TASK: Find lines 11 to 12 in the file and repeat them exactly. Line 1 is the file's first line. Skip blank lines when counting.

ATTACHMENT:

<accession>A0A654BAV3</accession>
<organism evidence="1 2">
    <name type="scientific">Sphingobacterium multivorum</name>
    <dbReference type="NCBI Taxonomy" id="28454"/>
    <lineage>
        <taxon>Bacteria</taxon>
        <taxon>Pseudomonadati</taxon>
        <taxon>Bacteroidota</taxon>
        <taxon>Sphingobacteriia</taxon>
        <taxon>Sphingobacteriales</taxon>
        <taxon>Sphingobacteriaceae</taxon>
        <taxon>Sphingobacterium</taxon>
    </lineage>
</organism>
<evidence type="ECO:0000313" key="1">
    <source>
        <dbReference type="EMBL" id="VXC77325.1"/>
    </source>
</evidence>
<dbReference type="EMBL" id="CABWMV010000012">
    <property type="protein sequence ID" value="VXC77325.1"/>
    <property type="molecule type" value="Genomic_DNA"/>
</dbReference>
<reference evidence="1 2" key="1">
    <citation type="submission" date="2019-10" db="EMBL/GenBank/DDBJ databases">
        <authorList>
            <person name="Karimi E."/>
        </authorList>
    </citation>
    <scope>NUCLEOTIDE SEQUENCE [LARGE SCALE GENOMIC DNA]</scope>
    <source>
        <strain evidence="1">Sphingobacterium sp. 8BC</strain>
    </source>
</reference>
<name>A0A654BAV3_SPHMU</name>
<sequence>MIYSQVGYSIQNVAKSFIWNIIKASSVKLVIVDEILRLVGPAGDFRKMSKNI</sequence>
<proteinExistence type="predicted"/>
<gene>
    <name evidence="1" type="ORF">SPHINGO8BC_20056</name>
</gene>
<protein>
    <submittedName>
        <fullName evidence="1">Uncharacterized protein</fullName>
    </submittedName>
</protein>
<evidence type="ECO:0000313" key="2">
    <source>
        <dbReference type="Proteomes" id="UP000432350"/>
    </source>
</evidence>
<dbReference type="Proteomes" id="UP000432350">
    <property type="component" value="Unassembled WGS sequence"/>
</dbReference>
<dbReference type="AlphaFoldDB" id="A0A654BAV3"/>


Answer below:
        <taxon>Sphingobacteriaceae</taxon>
        <taxon>Sphingobacterium</taxon>